Hong Kong’s leader said Wednesday that mandatory Covid testing was not a priority, after announcing last month that the government intended to screen its more than 7.3 million residents for the virus.
Two weeks ago Carrie Lam had said all residents would need to undergo three rounds of compulsory testing — setting off alarm in the densely populated city currently in the throes of a deadly Omicron-fuelled wave.
But Wednesday’s announcement marked a roll-back, as authorities have now pivoted to using rapid tests — instead of PCR tests — to determine the city’s estimated cases, Lam said.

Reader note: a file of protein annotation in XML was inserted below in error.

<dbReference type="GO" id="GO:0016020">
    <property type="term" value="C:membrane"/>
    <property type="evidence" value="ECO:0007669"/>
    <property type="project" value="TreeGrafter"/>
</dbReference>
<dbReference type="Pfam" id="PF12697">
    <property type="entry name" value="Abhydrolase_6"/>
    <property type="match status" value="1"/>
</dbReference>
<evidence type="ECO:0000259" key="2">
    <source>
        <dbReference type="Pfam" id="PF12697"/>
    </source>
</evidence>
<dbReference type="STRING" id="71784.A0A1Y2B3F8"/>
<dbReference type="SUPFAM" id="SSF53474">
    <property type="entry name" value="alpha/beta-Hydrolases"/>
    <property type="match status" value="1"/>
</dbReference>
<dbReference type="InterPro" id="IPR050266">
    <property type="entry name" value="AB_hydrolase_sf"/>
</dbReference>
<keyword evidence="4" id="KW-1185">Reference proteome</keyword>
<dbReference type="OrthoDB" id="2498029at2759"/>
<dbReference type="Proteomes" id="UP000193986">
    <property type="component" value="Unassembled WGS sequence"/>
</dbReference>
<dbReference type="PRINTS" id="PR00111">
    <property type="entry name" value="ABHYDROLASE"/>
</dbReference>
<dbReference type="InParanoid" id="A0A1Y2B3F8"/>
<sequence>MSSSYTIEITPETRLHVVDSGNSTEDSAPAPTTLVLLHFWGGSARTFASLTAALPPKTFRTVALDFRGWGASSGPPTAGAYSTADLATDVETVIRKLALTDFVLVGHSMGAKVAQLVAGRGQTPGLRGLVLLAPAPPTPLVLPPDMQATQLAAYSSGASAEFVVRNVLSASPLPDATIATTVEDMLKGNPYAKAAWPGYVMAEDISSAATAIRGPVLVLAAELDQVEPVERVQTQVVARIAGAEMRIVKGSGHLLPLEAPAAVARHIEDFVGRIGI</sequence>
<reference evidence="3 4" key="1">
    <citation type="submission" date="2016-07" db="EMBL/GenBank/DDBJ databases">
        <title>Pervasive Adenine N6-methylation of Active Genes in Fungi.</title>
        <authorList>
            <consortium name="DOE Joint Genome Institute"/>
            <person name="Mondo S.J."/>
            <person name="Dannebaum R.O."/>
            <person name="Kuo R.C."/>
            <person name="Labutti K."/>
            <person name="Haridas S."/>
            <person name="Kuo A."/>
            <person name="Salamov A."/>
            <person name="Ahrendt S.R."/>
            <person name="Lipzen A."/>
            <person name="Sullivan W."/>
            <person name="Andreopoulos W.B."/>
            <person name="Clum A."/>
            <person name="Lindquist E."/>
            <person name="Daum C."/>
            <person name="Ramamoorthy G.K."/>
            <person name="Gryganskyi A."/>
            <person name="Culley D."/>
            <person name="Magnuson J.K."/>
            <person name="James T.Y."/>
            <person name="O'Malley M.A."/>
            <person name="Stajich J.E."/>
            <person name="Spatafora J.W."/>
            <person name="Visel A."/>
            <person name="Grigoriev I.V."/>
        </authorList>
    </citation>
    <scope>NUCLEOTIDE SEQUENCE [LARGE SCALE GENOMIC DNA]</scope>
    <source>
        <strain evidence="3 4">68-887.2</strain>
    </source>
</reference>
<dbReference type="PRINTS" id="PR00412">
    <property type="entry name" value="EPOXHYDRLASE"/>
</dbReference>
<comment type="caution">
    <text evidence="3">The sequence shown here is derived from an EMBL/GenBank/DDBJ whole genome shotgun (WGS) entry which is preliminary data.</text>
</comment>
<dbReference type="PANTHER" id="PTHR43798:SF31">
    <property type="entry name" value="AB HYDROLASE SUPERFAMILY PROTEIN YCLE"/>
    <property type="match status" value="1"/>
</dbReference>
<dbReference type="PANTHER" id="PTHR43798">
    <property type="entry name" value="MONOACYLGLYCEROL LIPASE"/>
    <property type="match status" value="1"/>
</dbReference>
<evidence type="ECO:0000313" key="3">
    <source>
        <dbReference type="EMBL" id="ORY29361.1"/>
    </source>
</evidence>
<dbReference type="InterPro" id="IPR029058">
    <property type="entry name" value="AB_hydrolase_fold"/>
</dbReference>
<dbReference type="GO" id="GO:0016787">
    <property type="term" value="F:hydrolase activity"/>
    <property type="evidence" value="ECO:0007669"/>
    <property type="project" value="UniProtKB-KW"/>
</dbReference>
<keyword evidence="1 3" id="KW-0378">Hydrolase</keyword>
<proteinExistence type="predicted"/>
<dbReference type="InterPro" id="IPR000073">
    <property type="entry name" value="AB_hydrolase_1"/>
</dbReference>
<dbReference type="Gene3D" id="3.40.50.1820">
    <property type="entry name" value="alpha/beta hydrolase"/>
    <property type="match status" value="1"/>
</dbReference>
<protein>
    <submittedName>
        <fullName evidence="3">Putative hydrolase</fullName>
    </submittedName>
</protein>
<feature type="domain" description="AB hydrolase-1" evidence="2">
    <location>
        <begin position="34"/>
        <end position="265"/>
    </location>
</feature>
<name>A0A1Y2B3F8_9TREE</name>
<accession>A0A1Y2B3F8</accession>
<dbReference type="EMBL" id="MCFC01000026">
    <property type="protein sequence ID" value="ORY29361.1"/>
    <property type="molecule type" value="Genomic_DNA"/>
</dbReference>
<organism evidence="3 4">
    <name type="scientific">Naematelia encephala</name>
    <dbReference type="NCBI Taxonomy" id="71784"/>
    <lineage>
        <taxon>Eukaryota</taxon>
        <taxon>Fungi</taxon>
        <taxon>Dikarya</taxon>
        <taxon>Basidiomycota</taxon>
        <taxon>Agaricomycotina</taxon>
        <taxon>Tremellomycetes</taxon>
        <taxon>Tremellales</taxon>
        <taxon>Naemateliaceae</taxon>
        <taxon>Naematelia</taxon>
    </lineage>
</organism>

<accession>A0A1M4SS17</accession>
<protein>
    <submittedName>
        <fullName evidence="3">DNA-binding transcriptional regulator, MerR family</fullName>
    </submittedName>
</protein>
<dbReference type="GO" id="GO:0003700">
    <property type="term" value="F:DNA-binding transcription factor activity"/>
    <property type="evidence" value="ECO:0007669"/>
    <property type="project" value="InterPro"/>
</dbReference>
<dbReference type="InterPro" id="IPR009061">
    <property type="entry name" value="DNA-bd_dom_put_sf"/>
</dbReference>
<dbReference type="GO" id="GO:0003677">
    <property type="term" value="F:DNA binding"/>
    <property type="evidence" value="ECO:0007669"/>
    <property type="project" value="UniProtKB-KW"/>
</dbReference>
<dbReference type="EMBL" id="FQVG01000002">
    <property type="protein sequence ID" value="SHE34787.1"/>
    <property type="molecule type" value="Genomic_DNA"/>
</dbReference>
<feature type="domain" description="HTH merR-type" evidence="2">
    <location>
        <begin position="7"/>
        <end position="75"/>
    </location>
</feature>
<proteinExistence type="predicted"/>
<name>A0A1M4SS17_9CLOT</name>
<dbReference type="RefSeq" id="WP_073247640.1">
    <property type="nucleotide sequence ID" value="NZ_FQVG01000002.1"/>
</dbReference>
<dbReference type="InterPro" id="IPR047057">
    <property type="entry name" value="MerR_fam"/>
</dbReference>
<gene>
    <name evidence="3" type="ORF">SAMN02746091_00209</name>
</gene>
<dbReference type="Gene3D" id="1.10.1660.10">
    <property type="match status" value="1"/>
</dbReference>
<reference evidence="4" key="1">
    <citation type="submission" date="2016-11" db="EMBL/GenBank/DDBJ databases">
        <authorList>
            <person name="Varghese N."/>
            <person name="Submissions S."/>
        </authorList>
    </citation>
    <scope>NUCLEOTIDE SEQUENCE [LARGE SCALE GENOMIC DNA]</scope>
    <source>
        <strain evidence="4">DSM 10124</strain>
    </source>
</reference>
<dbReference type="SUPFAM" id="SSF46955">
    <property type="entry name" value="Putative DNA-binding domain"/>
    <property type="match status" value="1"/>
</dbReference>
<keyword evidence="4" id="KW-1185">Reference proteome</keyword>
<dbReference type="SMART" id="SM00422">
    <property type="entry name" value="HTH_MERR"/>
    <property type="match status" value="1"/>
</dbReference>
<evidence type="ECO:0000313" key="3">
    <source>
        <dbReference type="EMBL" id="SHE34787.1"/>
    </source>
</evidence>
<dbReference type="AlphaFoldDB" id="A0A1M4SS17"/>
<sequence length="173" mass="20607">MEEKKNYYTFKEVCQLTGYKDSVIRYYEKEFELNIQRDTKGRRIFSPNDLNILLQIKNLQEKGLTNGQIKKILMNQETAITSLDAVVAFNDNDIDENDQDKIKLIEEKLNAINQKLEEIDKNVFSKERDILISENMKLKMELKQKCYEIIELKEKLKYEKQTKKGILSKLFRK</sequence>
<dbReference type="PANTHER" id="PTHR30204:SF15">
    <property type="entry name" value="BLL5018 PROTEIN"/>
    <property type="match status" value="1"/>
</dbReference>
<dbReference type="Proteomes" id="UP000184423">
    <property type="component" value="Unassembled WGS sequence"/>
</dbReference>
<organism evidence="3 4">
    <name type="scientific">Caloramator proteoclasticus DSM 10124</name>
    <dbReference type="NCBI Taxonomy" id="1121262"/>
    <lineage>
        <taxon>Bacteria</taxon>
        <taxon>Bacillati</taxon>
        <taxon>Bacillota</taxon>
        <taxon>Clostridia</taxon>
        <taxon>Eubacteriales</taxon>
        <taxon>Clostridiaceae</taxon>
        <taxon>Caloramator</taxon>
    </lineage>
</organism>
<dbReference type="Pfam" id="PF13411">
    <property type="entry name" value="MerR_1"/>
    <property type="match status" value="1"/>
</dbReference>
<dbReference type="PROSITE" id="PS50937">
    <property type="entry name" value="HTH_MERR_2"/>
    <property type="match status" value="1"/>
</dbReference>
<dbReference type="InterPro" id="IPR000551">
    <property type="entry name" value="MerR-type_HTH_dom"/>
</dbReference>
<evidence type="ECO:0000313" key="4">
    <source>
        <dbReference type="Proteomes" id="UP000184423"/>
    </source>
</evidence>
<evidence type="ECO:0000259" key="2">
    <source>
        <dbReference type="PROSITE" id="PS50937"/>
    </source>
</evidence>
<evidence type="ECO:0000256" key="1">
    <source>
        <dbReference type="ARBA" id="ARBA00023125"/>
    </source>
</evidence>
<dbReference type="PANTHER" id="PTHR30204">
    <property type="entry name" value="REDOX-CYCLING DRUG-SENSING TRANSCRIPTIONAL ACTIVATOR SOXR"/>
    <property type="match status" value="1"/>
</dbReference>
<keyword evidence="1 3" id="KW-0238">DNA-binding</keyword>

“A large number of (rapid tests) are already being used… which has already allowed us to understand Hong Kong’s situation pretty well,” she said.
“What we are doing now is planning and preparation but it’s not a priority for now,” she said, adding that the plan for universal testing has not been nixed.
Despite two years of hard-won breathing room thanks to the mainland’s zero-Covid strategy, Hong Kong now has one of the world’s highest fatality rates.
The majority of the deaths are elderly, among the most vaccine-hesitant in the city — fewer than 60 percent of people 70 and above have received two jabs.
Health experts — including Hong Kong’s top pandemic adviser — have expressed doubts over the effectiveness of mass testing, especially since the city currently lacks sufficient isolation facilities.
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